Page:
Gear Corner: Garmin Forerunner 910XT Review: Bike, Run, and Quick Release Attachment

This is the long awaited follow up to my review of the Swim portions of the Garmin 910XT.  One caveat: I had paired it with the heart rate monitor belt from previous Garmins; at first I thought the battery needed replacing, but even after that, it seemed to only pick up half my heartbeats (making me think I might be some kind of zombie) until failing to be detected altogether.  I ended up springing for the Premium Heart Rate Monitor (Soft Strap).  The (improved) results reflect that accessory, as opposed to the typical default model.

Navigating the interfaces on all Garmin Forerunners I’ve had has always been a learning curve, but I think it was shorter on this model, and the fact that I seem to remember how to do the things I want with it between uses speaks to the fact that it may be more intuitive than before.

Selecting the sport you are doing falls under ‘Training’, and once selected, the display a goes to appropriate data fields which can be customized.  I like that each sport has 4 different dedicated screens you can scroll through.  If you want to look at different kinds of data, you’re not forced to overcrowd a single screen, or dedicate space to data that isn’t useful to that particular sport (for example, you may want your bike cadence, but that won’t show up when you’re running).

My main screens for biking/running have time, distance and speed/pace (respectively).  I keep heart-rate, cadence on secondary screens which also (by default) have things like elevation, previous lap times, and average speed/pace.

I was able to use the Multisport functionality successfully at Muskoka 5150; the first time I’ve gotten that to work on any previous product.  I had Swim, Bike then Run set up prior to the event, I hit Start at the swim start, and lap at the entry and exit of every transition.  The only disagreement with official race times comes from me not knowing exactly where the chip sensors are on the race site.

As for Garmin Accessories, the 910XT seems to be working well with the cadence sensor, but not the speed sensor.  As long as I’m outdoors, that’s OK, but when I’ve got the bike back on the trainer for the off-season, I’m disappointed that I might have to re-purchase a speed sensor for reasons unknown to me.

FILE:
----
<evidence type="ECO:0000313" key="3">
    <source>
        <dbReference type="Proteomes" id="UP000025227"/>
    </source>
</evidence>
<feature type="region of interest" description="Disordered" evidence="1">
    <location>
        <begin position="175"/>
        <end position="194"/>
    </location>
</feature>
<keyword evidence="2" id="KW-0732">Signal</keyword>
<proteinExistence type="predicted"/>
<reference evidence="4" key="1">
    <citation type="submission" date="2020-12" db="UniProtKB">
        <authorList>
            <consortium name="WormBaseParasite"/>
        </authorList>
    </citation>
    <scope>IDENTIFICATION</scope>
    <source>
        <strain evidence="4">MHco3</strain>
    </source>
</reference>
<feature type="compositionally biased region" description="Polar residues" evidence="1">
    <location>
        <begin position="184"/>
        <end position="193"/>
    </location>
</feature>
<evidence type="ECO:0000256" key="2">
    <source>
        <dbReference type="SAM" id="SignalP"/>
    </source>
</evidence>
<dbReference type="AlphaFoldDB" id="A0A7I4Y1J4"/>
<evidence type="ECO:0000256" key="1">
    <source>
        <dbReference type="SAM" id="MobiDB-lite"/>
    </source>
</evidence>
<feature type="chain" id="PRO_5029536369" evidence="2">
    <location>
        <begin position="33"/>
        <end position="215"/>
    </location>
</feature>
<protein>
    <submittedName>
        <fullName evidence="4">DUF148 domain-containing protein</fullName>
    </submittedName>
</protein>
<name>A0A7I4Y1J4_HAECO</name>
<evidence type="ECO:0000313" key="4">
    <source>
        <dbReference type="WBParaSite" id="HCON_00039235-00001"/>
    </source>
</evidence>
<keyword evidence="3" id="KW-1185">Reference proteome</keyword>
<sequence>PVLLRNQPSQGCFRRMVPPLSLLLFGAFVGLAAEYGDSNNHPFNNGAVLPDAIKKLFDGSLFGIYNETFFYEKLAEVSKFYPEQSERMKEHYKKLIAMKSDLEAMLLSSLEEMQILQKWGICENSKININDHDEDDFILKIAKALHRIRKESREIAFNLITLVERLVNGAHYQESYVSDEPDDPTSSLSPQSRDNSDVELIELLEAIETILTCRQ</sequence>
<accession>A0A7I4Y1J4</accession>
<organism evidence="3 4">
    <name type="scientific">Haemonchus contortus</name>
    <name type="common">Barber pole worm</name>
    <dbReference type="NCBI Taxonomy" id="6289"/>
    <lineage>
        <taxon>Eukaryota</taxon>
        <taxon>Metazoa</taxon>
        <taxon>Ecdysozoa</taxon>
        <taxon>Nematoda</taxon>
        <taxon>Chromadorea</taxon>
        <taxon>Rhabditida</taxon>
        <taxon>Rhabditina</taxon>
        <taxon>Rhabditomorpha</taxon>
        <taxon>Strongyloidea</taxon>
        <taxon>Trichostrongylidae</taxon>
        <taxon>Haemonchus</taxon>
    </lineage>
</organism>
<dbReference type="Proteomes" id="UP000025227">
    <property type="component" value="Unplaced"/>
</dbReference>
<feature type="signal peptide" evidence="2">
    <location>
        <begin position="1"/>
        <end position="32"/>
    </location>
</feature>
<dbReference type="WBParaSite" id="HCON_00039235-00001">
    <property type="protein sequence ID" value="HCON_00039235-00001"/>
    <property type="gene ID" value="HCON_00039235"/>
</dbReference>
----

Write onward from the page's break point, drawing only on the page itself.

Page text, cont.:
I invested in the Quick Release Kit; looking at my wrist while cycling was always a little bit dangerously distracting, and it’s even worse if you want to push buttons to see different data fields.  The quick release kit replaces the original wrist strap – an adapter backing is mounted on the actual electronic hardware (the watch part) that lets you move it from your wrist (a new strap with the other half of the adapter clip) and your bike mount (with a similar adapter clip).  It works great and I was able to check my stats during the ride by simply glancing down, and it moves off and on the wrist in a second.  The only problem, is the installation itself.  The kit comes with everything you need, including tiny watch screwdrivers needed to remove and re-attach the wrist strap, but the parts are so small (and black) that I would recommend the following procedure for installation.

  1. Spend a year studying with a Zen monk
  2. Build a completely white room.  White walls, white floor, bright halogen lights, no holes, vents or air currents. 
  3. Barricade yourself in the room with your Garmin, the kit, and your bike.  Cut off all contact from family, friends and pets.  DO NOT ALLOW THEM TO INTERRUPT YOUR INSTALLATION
  4. Read the instructions enough times that you can repeat them from memory and translate them into any other languages you know.
  5. You are ready to begin.
All kidding aside, I was able to install it successfully, but I do think the stress of it cost me months off my lifespan.
In summary, the 910XT isn’t perfect, but it’s a great improvement over predecessors that weren’t too bad in the first place.  I think it’s the best option for Tri-geeks who love everything recorded and quantified.

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